Sarah Ascienzo, PhD, LCSW (she/her/hers) is an Assistant Professor in the School of Social Work at North Carolina State University. She has over 15 years of clinical practice experience, including work as a trauma-focused therapist in community- and school-based settings, and child forensic interviewer. In her clinical work, Dr. Ascienzo specialized in the treatment of complex psychological trauma, and worked extensively with child welfare- and juvenile justice-involved youth and individuals impacted by chronic sexual and interpersonal violence. In addition to being trained in several empirically-supported treatments, she frequently employs mind-body and other complementary and integrative approaches to support clients in their healing process and promote well-being. Greatly informed by her clinical practice experience, Dr. Ascienzo’s program of research focuses on efforts to (1) examine the impact of traumatic and stressful events on well-being and (2) further understand the role of risk and protective factors across levels of the ecological system in shaping well-being and mental health in personal and professional realms in order to (3) further identify pathways for prevention and intervention, all toward the goal of (4) developing, testing, refining, adapting and/or implementing culturally-responsive, effective, and scalable interventions that aim to mitigate health disparities and improve health- and wellbeing-related outcomes.
Katherine carroll britt
Katherine C. Britt, PhD, MSN, RN is a Postdoctoral Research Fellow in Biobehavioral Health at the University of Pennsylvania School of Nursing in the NewCourtland Center for Transitions and Health, Assistant Director of Luci Baines Johnson and Ian J. Turpin Center for Gerontological Nursing at The University of Texas at Austin, a Translational Research Scientist at BrainCheck, and a Psychology/Mental Health Jonas Scholar 2021-2023. Dr. Britt’s pre-doctoral dissertation work focused on spiritual and religious practice associations in older adults with cognitive impairment and dementia with symptoms of dementia progression. Her postdoctoral work focuses on identifying resilience factors (i.e., spirituality and religion) for cognitive and brain health in older Black and White adults. Her clinical experience includes critical care, rheumatology, nephrology, and gerontology. Trained in spirituality, religion and health research, and precision health, Dr. Britt has conducted qualitative and quantitative studies. Her research focuses on identifying psychosocial protective factors to inform culturally inclusive interventions for persons at greater risk for dementia and cognitive decline and their caregivers to reduce disparities in cognitive aging and brain health.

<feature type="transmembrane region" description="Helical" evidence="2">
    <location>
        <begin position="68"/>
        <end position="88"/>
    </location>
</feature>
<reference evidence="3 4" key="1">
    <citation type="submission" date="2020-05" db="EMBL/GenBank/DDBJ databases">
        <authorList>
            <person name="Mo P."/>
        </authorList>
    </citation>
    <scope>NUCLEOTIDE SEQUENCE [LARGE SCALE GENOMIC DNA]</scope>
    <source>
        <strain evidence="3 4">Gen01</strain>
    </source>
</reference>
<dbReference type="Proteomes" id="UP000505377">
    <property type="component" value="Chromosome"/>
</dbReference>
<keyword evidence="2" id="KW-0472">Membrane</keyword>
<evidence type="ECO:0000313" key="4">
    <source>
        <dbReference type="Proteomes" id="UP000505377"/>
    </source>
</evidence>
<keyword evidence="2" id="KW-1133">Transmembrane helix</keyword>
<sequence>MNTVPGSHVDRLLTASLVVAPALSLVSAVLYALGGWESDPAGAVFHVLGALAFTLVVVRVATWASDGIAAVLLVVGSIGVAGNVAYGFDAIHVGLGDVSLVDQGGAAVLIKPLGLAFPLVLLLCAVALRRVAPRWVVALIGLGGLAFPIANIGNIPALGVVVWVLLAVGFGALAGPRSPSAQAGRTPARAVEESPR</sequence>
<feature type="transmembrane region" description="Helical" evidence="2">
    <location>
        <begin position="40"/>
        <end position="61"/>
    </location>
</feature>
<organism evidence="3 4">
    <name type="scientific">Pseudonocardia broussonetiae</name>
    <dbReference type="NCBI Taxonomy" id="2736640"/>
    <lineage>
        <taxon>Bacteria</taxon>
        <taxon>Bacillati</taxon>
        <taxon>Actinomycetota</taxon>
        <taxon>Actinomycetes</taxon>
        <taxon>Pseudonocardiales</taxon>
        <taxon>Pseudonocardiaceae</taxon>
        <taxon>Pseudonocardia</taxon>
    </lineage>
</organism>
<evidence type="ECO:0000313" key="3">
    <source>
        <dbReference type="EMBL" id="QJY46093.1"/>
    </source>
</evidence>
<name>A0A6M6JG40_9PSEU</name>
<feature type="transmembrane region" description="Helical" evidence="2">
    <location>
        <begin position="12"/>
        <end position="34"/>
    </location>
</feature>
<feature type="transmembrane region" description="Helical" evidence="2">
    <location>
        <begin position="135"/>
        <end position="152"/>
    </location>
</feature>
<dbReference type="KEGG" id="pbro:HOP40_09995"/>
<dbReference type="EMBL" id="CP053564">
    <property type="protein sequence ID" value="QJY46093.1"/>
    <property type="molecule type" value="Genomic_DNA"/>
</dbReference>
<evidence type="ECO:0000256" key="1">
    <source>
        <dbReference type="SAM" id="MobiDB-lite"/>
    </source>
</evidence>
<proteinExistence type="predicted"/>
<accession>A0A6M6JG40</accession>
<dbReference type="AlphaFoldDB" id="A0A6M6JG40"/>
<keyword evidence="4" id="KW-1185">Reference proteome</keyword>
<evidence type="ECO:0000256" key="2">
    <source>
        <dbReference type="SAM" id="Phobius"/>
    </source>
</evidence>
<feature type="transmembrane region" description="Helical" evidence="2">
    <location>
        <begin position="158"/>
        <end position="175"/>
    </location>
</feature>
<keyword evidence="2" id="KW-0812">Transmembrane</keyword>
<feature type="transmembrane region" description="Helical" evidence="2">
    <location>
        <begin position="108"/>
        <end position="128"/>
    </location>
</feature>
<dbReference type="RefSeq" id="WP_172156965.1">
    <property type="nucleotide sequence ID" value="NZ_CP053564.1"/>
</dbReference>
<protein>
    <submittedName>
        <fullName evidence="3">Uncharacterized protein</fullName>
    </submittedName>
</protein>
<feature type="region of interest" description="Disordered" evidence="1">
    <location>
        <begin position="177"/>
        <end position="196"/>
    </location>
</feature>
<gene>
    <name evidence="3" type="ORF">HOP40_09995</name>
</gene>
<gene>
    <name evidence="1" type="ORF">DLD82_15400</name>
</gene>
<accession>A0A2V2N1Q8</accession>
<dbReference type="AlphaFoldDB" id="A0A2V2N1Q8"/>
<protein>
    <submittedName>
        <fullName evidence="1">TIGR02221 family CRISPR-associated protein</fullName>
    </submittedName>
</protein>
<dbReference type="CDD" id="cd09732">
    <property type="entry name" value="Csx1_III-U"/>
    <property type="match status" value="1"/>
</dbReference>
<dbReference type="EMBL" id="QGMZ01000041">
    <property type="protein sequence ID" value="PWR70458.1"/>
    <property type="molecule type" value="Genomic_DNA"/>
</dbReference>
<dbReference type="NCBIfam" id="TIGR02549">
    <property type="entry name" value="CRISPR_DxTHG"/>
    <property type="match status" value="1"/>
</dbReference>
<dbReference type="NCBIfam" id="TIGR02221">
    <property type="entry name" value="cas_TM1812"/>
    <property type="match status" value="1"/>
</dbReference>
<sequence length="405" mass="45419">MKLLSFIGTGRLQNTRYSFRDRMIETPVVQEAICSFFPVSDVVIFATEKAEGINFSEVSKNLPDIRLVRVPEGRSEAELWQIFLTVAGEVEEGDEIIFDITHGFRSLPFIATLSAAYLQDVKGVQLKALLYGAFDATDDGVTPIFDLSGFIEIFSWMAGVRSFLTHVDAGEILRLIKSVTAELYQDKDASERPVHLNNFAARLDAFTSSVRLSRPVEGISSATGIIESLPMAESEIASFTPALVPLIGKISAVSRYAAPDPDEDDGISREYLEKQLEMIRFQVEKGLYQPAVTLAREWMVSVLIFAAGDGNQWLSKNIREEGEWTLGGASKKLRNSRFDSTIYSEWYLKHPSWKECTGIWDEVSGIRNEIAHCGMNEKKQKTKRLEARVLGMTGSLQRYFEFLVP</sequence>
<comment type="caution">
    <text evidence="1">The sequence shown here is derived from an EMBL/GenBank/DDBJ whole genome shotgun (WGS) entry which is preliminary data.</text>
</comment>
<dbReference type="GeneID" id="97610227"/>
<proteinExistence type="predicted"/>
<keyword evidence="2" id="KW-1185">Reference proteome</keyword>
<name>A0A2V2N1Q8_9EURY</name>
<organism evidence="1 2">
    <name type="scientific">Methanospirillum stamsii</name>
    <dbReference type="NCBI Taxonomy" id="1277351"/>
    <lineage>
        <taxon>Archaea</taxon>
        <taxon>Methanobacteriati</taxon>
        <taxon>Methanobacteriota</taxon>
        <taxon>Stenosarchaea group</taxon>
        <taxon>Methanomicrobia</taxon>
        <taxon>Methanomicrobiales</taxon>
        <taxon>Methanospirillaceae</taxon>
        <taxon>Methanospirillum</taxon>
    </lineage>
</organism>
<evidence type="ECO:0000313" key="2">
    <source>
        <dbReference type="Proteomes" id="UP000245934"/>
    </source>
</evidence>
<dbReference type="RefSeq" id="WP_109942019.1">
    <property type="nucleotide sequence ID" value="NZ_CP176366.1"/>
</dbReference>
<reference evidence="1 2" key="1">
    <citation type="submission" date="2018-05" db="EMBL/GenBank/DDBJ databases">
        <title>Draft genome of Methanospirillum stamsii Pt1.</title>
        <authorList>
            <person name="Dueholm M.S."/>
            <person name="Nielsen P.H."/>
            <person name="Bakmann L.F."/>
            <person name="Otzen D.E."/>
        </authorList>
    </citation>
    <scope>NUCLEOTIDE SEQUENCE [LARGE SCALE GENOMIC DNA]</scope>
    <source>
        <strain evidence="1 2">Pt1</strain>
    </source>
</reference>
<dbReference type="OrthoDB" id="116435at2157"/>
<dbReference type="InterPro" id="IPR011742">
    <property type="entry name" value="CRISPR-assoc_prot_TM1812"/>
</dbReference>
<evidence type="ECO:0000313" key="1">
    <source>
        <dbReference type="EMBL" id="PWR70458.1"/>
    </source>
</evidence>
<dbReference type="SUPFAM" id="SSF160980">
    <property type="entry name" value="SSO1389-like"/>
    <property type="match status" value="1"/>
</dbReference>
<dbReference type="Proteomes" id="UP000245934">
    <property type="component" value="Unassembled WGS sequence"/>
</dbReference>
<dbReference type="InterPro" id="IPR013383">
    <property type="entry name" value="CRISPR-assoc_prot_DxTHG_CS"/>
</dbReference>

Dr. Molly Copeland is an Assistant Professor in the Department of Sociology at Michigan State University. She received her PhD in Sociology from Duke University. Her research explores how social networks relate to mental health across the life course. Recent work examines how peer network structure and content interact to shape adolescent depression and self-harm, how adolescent networks predict long-term mental health in adulthood, and how older adults’ networks create risk or resilience during the early phases of the COVID-19 pandemic. Her work is published in the Journal of Health and Social Behavior, Social Forces, and Journal of Gerontology: Series B. She is interested in further understanding the complex interplay between health and networks by examining social networks, physical health, and mental health across the life course.
Dr. Jendayi Dillard received her Doctor of Philosophy in Educational Psychology with a focus on Human Development, Culture, and Learning Sciences with a Master of Education in Quantitative Methods from The University of Texas at Austin. Dr. Dillard's past scholarly work has explored the nature of racial disparities in education. Currently, her research explores potential protective factors for racial and ethnic minority families experiencing pediatric asthma.